Tuesday, 21 December 2010
Saturday, 4 December 2010
Wednesday, 17 November 2010
One of things that people always ask about traditional Japanese embroidery is how long it takes. Well it's all relative of course, and some people work faster than others, but one of the things that it is important to spend time on is preparation. Without good preparation it is impossible to get a good finish, and of course this all adds time.
So I worked on this little section on Sunday evening, all together it took about 3 hours. I put in the foundation of the shells and the top of the shell box, all in flat silk. Then I put in temporary holding threads, these are held down at regular intervals with small stitches. The long threads seen in the photo will come out but the small holding stitches won't so I had to twist up 2-1 couching threads in the same colour as the foundations. These holding threads will stop the foundation moving while I work the layer over the top.The shells are designed to pick up on the chrysanthemum theme. The design of the petals has been traced and tacked over the foundation. I think I'm going to work these little petal shapes with a metallic thread, but I'm still thinking about it. The tracing on the right doesn't match the stitched section, I'll have to trace that one again and do it once I've completed the other two shells. Once I completed the section above I had some more fun with maple leaves.
Friday, 29 October 2010
Wednesday, 22 September 2010
Saturday, 18 September 2010
It's been pretty quiet here since we exhibited at the show a couple of weeks ago. As usual it was very busy, so much so I didn't get chance take any photos.
As usual we met lots of lovely people, all of whom were very kind about our work. Yoyo san got here own very special visitor. Rachel from VirtuoSew Adventures made the journey especially to meet her. It was wonderful to meet Rachel in 'real life' to put a face to the blog and to chat about lots of different things. Thank you Rachel for coming to visit Yoyo san (and the rest of us!).
For a while now I've been thinking about drawing up some smaller designs I've got and making them available in the etsy shop. After much prevaricating I've finally got round to drawing up a couple and loading them into the shop. At the moment the designs are very traditional Japanese designs, as I develop my own style this may change, but in the meantime I hope you enjoy them.
First is a design of an Uchiwa fan decorated with chrysanthemums. I've got a couple of designs of cypress and suehiro fans but they are still on the drawing board. If you'd like to know more about fans I did a short post on them over here on the JE blog.
Monday, 30 August 2010
Sunday, 29 August 2010
This is embroidered on black shusu and uses only black, white, and a bit of gold. I've had this piece for a while and it includes some variations on techniques which I've been looking forward to learning. The large chrysanthemum above looks a bit 'gappy', I'm hoping this is just because the fabric is black and it's showing through more than normal. The spacing was fine before I put the knots on the top. I've done another chrysanthemum on another section of the piece and have put the foundation a touch closer together. We'll see what it looks like once the knots have gone in. If it looks better I'll take this first one out and re-do it. One of the techniques I've been enjoying is this two tone katayori. I love the stripey effect it makes. A slightly thicker black and white katayori is used to outline the large chrysanthemum petals. I wound both of the katayori onto koma to help to keep the tension on the thread. This has made it much easier to work with, particularly in working the turn at the top of the petal.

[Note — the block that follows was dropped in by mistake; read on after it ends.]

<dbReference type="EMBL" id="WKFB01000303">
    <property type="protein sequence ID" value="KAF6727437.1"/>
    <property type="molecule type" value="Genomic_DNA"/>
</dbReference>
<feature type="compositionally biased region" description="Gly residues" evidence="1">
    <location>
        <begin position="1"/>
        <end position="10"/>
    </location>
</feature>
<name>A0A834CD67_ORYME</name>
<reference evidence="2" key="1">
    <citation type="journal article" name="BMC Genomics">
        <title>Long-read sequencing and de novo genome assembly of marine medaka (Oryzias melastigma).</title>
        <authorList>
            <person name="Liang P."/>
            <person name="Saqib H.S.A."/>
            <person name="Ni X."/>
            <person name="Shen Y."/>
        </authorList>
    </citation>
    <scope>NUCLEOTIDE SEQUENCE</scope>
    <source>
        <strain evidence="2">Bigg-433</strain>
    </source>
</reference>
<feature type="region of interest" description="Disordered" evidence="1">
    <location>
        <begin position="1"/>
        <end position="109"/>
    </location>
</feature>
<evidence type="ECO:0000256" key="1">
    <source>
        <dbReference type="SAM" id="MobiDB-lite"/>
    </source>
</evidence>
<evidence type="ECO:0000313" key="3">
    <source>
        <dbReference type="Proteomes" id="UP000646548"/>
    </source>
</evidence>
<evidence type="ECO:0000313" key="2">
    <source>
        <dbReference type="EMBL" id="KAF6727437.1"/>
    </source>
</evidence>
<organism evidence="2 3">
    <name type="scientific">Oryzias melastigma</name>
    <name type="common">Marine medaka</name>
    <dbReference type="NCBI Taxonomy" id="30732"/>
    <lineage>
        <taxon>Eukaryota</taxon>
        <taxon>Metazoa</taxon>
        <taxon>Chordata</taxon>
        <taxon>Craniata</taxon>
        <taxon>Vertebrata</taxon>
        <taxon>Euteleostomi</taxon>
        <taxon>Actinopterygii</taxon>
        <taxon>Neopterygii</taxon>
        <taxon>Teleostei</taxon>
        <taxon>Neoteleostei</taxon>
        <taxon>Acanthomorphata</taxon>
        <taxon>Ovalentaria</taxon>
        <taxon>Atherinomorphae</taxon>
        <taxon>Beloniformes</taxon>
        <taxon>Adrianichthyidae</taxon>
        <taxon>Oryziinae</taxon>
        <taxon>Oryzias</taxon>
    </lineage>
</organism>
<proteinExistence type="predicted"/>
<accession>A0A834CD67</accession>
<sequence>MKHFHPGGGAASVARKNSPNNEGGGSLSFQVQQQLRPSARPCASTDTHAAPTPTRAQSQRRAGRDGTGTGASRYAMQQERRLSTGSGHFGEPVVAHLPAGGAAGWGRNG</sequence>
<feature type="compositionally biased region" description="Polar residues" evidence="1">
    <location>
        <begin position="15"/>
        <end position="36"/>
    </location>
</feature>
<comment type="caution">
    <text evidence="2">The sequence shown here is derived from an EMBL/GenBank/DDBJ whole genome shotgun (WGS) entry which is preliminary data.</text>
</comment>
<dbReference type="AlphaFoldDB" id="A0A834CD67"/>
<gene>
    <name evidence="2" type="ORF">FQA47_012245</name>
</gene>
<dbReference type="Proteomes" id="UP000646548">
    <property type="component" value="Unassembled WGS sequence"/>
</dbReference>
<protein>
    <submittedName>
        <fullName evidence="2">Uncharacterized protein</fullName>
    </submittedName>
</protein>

I've done a bit more on this since these photos were taken and it's starting to come together very nicely. I was looking at my photos from my Japan trip this weekend and came across this photo of a decoration on a huge door at the Meiji shrine in Tokyo. Look familiar?
Saturday, 7 August 2010
Sphere sprialsThey remind me of the JEC phase piece - Resonance cords. This fabulous example was embroidered by Iris who lives in Australia. So I will continue to ponder on how to interpret a mobius strip in JE techniques. I'd love to do as suggested by Michelle Griffiths, a shibori artist based in Wales, and embroider a giant one 6 feet or so across but not really sure how I could do this. So I'll start on a smaller version and work up to the giant one (maybe!). In the meantime I am working on the JEC piece white blossoms - I have to have something to stitch. I am finding this piece very restful. No pictures to share yet - watch this space.
PS - have been getting some spam comments recently so have had to switch the comment moderation back on - sorry